I thank the hon. Member for Chesterfield (Mr Perkins) for his comments. I do not always get compliments from the Opposition, but I much appreciate them and take them to heart, as indeed I do the support that I have received from my hon. Friends. They are waiting to deliver their Third Reading speeches, but they nevertheless had a good formula for commenting on the amendments, which was basically, “My hon. Friend the Member for Workington (Mark Jenkinson) has got it right and we do not need to comment any further.”

My hon. Friend the Member for Workington has worked hard on the Bill and it is great that he has given us an opportunity to raise these issues and focus on quality. He echoes what the Minister said about the amendments being unnecessary. I will not put the amendments to a vote, so let us hope that they prove to be unnecessary. We will have to see whether the good intentions materialise. For that reason, I once again express my appreciation to all hon. Members who have contributed to this short debate, and to the Minister in particular, and I beg to ask leave to withdraw the amendment.

Amendment, by leave, withdrawn.

Third Reading

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Alex Burghart Portrait Alex Burghart
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What a pleasure it has been to take part in this debate. We have had some medieval history from me, some family history from my hon. Friend the Member for Hertford and Stortford (Julie Marson) and some personal and socialist history from Opposition Members—or the Opposition Member, I should say.

We all thank my hon. Friend the Member for Workington (Mark Jenkinson) for this excellent Bill, which will improve a lot of young people’s lives. That is what we are all here to do. The Government are fully committed to education and to careers education and guidance, which is an essential underpinning of our reforms. It has been clear at every stage that the Bill has cross-party support and co-operation, and I genuinely thank the hon. Member for Chesterfield (Mr Perkins) for his party’s support during the Bill’s progress.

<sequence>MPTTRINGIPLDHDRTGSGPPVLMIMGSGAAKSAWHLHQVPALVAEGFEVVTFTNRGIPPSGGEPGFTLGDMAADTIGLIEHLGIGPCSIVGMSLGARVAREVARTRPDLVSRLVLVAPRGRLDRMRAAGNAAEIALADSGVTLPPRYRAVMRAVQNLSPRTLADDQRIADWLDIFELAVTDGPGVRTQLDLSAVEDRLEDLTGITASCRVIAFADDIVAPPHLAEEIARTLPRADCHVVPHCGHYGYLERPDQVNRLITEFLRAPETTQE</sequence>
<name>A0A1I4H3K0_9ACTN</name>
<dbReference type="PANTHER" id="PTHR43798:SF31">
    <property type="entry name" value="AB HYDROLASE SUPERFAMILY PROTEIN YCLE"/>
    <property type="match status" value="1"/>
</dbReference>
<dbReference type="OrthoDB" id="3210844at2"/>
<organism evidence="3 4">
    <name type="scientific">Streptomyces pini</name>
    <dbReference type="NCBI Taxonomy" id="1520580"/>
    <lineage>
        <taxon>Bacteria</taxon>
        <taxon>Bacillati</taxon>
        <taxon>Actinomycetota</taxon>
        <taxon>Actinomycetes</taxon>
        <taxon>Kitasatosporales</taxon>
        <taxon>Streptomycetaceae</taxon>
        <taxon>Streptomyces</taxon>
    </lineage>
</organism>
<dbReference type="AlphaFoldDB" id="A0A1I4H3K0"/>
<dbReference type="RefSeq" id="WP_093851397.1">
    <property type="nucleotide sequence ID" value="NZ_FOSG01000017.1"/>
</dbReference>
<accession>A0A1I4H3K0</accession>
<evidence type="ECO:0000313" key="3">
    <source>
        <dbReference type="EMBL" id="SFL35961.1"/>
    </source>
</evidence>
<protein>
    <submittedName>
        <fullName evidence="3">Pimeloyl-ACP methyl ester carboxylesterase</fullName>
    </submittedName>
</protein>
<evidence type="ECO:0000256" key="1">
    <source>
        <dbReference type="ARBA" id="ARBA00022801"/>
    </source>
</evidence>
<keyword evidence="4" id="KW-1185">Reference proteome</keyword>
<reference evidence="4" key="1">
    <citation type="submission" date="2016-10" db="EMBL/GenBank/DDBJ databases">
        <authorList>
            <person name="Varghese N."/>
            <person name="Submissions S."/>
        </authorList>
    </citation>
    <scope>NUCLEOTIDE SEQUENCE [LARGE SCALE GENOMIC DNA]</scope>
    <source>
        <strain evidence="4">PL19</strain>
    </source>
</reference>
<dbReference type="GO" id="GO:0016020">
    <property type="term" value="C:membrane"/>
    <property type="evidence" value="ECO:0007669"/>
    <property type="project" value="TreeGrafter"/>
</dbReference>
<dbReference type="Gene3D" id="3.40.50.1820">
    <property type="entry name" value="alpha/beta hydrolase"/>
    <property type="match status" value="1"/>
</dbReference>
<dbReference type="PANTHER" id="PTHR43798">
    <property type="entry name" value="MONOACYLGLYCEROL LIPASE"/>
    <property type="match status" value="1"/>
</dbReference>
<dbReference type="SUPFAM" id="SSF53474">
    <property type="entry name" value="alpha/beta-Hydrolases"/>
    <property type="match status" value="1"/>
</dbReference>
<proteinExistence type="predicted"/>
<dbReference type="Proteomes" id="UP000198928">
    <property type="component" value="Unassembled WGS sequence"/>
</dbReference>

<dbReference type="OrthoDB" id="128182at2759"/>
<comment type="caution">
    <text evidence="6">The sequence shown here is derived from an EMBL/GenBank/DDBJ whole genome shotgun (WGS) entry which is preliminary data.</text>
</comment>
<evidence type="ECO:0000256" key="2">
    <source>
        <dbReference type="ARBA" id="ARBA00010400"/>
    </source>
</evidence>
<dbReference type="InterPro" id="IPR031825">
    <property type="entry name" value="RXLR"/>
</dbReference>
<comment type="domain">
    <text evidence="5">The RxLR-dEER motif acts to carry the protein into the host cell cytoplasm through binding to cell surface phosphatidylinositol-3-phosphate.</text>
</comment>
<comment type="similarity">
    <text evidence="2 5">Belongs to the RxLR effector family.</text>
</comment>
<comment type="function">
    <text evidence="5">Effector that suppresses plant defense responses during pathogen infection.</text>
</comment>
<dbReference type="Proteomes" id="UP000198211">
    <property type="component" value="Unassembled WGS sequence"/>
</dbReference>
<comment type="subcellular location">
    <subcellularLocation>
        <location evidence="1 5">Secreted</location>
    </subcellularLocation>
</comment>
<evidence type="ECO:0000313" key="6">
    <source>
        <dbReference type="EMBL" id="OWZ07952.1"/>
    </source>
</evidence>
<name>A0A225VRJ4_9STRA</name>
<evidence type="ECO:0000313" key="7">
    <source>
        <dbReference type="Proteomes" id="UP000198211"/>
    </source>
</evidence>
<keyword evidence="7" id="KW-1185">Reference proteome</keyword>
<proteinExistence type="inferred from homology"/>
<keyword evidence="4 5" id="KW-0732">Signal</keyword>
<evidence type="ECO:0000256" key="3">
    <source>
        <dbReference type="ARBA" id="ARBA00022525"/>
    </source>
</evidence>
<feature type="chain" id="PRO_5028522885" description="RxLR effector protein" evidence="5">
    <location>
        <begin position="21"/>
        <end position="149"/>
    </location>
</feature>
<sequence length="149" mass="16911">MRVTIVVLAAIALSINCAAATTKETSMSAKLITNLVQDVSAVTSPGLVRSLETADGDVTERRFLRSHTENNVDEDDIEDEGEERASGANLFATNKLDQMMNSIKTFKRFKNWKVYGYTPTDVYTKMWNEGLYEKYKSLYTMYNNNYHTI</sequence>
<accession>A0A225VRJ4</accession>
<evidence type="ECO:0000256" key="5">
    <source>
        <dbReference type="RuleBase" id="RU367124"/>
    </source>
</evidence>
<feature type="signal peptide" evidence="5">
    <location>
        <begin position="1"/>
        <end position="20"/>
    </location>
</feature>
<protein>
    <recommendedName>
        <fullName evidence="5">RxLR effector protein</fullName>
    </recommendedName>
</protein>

We are at an important juncture for skills reform in this country, and I thank my hon. Friends for supporting the Skills and Post-16 Education Bill, which will soon return to the House on Report. The careers work we are pleased to be doing with my hon. Friend the Member for Workington underpins a lot of that Bill, and it is wonderful to hear my hon. Friends cite great examples from their constituencies for us to dwell on.

My hon. Friend the Member for Beaconsfield (Joy Morrissey) made a powerful speech on what happens in alternative provision settings. These young people, on whom so much rests, have too often been forgotten. The most important piece of careers advice I ever heard was on a visit to an alternative provision setting in Wandsworth about 12 years ago. It was a fantastic setting in which the headteacher had created a number of studios for practical vocational education: a car mechanic’s workshop; a hairdressing salon; a cookery school; and a bricklaying studio. The headteacher said to the gentleman who taught bricklaying, “Will you tell our visitor what your last job was? This is what you tell all the pupils.” And the bricklayer said, “I was an armed robber. I earned £10,000 on my last job and now I earn nearly £30,000 a year working here.” That was an extraordinarily valuable and inspiring careers lesson for young people to hear in such a setting.

We want to make sure that young people in all settings, regardless of their background, have access to high-quality careers education, which is what our reforms will do. We want to level up opportunity, and the reforms set out in our skills for jobs White Paper will give a genuine choice between high-quality technical and academic routes. It is vital that everyone has access to careers guidance of the highest standards so that they are well informed on what will happen afterwards.

We cannot overstate the importance of careers advice, and I thank all hon. Members for their contributions at this and previous stages. I congratulate my hon. Friend the Member for Workington again on bringing this Bill to the House.